* co-dir. A. Strohfeldt

In the media

Being gay in West Berlin


After the end of the Nazi era and the Second World War, Germany lay in ruins. The social structures were equally broken, with the liberal advances and achievements of the Weimar Republic long buried. The historic endeavors of the scientific and humanitarian committees of Markus Hischfeld and other organizations to rid the country of the notoriously discriminatory paragraph § 175 in German law had long been forgotten. Shortly after Hitler's rise to power in 1933, the Nazis closed down most gay venues and in 1935, tightened laws criminalizing gays. Before this time intercourse-like activities between men were already prosecutable, yet now even the more ambiguous notion of lusty arousal between men became a criminal offense. The Nazis also introduced paragraph § 175a, which sent men to prison for up to 10 years in the case of a severe sexual offense (such as sex with a minor or prostitution). The pink triangle that homosexuals were forced to wear in the concentration camps became a symbol for the immeasurable suffering, stigma, and State-run terror that gays and lesbians were subjected to.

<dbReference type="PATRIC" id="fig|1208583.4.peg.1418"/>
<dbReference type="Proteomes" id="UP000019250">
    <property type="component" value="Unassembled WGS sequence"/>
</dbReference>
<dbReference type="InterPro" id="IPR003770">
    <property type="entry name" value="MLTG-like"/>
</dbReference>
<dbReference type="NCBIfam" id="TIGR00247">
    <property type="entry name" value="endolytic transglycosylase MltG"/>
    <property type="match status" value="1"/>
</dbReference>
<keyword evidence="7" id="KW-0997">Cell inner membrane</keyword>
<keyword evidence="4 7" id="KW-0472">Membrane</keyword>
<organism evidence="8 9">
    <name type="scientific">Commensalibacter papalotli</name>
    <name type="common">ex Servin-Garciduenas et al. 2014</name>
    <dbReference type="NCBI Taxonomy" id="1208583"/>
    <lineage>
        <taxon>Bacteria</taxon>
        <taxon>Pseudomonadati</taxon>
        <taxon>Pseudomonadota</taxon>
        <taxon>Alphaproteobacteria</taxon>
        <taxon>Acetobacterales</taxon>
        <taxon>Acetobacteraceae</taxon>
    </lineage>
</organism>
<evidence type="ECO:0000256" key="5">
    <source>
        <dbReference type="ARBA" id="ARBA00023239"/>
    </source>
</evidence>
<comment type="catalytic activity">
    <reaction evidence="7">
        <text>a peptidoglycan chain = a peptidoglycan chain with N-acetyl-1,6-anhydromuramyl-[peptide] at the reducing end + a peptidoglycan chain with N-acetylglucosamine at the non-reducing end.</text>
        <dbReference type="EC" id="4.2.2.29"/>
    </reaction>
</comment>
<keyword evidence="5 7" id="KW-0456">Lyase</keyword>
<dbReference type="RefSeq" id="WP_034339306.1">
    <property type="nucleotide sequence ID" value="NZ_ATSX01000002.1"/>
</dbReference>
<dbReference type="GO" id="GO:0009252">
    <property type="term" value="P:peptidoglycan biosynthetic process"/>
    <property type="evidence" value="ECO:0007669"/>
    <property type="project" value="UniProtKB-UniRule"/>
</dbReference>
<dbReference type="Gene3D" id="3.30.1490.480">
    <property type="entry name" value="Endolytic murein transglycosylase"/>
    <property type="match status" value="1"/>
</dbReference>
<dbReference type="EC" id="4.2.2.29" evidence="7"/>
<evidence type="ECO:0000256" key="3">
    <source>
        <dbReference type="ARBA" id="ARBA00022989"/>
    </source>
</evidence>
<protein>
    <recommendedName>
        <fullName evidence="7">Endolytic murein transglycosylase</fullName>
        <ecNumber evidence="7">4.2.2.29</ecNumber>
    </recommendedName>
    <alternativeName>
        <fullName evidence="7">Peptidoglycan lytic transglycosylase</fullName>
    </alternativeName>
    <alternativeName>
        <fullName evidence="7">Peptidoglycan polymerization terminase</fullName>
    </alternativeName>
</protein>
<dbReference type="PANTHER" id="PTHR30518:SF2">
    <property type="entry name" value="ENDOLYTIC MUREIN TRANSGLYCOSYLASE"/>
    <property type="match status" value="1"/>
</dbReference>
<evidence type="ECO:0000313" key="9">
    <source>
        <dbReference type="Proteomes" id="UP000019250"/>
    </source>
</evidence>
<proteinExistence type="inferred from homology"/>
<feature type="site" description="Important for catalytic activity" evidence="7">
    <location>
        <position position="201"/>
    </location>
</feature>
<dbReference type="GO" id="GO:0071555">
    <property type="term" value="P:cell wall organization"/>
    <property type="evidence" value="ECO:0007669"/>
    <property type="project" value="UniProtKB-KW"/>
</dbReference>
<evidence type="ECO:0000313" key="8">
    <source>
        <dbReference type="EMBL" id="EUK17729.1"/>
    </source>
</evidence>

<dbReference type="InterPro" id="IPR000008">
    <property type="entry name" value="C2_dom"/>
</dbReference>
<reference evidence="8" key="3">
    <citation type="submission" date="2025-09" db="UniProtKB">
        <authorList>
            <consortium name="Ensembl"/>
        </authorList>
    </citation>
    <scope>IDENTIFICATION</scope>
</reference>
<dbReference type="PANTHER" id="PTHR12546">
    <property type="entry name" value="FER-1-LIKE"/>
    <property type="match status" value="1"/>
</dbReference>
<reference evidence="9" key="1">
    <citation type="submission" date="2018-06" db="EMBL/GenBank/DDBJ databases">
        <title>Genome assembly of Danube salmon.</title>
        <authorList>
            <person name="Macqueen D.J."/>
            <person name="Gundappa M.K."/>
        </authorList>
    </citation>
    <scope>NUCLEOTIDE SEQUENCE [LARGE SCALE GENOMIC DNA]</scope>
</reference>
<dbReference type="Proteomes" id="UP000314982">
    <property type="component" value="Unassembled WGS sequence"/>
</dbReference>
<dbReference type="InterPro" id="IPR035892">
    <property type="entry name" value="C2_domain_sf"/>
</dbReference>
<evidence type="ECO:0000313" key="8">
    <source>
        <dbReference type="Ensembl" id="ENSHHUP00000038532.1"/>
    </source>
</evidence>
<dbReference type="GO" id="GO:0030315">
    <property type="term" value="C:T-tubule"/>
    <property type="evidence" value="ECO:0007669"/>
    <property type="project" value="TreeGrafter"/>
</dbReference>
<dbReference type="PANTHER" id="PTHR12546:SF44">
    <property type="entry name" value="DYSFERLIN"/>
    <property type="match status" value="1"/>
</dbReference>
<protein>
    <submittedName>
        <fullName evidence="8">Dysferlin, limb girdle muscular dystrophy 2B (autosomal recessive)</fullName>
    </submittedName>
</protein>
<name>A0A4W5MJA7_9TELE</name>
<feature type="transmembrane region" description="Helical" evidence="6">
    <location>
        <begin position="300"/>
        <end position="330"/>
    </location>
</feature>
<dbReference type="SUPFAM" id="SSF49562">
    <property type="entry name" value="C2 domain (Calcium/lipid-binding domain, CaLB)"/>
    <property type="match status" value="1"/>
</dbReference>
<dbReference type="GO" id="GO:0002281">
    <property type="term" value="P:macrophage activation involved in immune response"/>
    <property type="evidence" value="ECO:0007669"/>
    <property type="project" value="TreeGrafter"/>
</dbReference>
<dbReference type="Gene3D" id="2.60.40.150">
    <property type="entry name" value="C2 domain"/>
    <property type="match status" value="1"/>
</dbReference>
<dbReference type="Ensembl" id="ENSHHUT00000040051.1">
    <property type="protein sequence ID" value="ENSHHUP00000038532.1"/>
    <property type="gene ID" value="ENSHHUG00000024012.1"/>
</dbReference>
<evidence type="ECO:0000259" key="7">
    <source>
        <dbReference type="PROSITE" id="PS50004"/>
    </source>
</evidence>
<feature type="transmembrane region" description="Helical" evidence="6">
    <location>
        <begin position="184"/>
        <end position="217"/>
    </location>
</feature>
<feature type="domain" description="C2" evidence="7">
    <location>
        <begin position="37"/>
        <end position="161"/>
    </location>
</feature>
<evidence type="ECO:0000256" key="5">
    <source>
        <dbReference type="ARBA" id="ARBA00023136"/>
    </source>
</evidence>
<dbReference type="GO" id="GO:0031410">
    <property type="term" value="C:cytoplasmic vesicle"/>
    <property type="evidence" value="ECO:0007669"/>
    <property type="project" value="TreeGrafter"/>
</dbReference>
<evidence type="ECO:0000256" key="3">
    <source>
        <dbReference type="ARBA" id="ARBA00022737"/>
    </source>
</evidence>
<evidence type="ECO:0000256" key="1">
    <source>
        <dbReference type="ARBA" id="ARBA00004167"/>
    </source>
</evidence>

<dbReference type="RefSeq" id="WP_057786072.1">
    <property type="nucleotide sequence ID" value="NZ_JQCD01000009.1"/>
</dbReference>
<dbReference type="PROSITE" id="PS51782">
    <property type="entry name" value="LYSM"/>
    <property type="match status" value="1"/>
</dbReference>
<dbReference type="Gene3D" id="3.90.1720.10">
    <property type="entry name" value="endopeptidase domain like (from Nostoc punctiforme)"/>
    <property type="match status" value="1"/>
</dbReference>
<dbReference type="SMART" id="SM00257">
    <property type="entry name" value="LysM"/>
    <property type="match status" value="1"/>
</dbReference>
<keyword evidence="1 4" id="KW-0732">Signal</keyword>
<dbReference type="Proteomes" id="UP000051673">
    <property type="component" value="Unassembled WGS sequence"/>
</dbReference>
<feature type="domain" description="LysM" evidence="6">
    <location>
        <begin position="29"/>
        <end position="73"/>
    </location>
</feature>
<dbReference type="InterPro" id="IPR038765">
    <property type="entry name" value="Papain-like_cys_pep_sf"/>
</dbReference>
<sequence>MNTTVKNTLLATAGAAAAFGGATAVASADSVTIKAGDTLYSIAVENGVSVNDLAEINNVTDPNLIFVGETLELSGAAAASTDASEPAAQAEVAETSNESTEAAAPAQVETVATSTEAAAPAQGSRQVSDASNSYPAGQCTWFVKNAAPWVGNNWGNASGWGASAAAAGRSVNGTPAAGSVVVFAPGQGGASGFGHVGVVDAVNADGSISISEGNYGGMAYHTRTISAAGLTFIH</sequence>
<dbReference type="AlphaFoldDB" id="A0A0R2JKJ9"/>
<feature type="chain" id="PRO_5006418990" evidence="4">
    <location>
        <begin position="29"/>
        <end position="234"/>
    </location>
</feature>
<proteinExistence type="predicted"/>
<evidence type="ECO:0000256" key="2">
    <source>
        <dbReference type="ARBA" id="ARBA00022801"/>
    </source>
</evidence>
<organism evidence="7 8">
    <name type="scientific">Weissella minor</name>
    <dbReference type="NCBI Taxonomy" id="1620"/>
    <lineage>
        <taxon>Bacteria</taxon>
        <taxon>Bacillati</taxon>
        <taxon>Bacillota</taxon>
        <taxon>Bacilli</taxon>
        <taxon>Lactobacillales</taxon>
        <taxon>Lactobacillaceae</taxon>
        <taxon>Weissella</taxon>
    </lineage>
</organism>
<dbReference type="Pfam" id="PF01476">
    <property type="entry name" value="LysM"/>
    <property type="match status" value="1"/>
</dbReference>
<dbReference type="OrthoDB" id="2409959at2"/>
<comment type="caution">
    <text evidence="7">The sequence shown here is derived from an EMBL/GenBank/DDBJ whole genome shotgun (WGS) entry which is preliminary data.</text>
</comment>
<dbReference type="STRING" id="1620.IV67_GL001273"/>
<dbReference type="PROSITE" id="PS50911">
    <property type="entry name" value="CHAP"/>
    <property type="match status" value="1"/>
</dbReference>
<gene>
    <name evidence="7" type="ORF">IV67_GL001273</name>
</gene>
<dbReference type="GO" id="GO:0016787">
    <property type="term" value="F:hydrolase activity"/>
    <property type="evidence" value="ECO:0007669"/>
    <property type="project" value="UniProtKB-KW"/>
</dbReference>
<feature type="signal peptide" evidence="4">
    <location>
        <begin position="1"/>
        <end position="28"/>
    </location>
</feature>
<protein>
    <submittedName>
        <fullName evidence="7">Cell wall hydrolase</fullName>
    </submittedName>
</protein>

Klaus Schumann

Secret Love: the 50's & 60's in the era of paragraph § 175

After the war, the Federal German lawmakers carried over paragraph § 175 unaltered, just as the Nazis had written it in its 1935 version.* This was justified by the contention that the tightening of the law by the Nazis was not based on Nazi concepts. A parliamentary document from 1962 reads: Where same-sex fornication abounds, the degeneration and moral decline of the populace follows. Within this legal framework, denunciation, raids, and summons were part of daily life for many homosexuals in West Germany. More than 50,000 men were convicted and served prison sentences under the provision of § 175 up until the 1960's. The efforts of some individuals to overturn the law through the dissemination of information and petitions to parliament, failed.

Gay West Berliners who grew up in the 50's and 60's knew that society not only disdained and condemned their sexual orientation, but also considered it criminal. However this was not something one talked about, as Klaus Schumann, who grew up in Schöneberg's red triangle district, states. Behind his back, Klaus was called a doll boy. At the time, he didn't know what it meant, but understood that it was not a good thing when he witnessed his parents throw a fit about the reference.

Meanwhile a gay subculture was beginning to flourish in Berlin, hidden away behind closed doors and ambiguous doorbell nameplates. Berlin and Hannover were the only cities in West Germany, where dancing between men was not prohibited. Dozens of gay bars actively reinforced Berlin's reputation as the most libertine and permissive city in the country, among them the Kleist Casino. René Koch, who worked there as a bartender, describes the extravagant interior as ritzy, lavish, classy, and with chandeliers – it was all poofy baroque.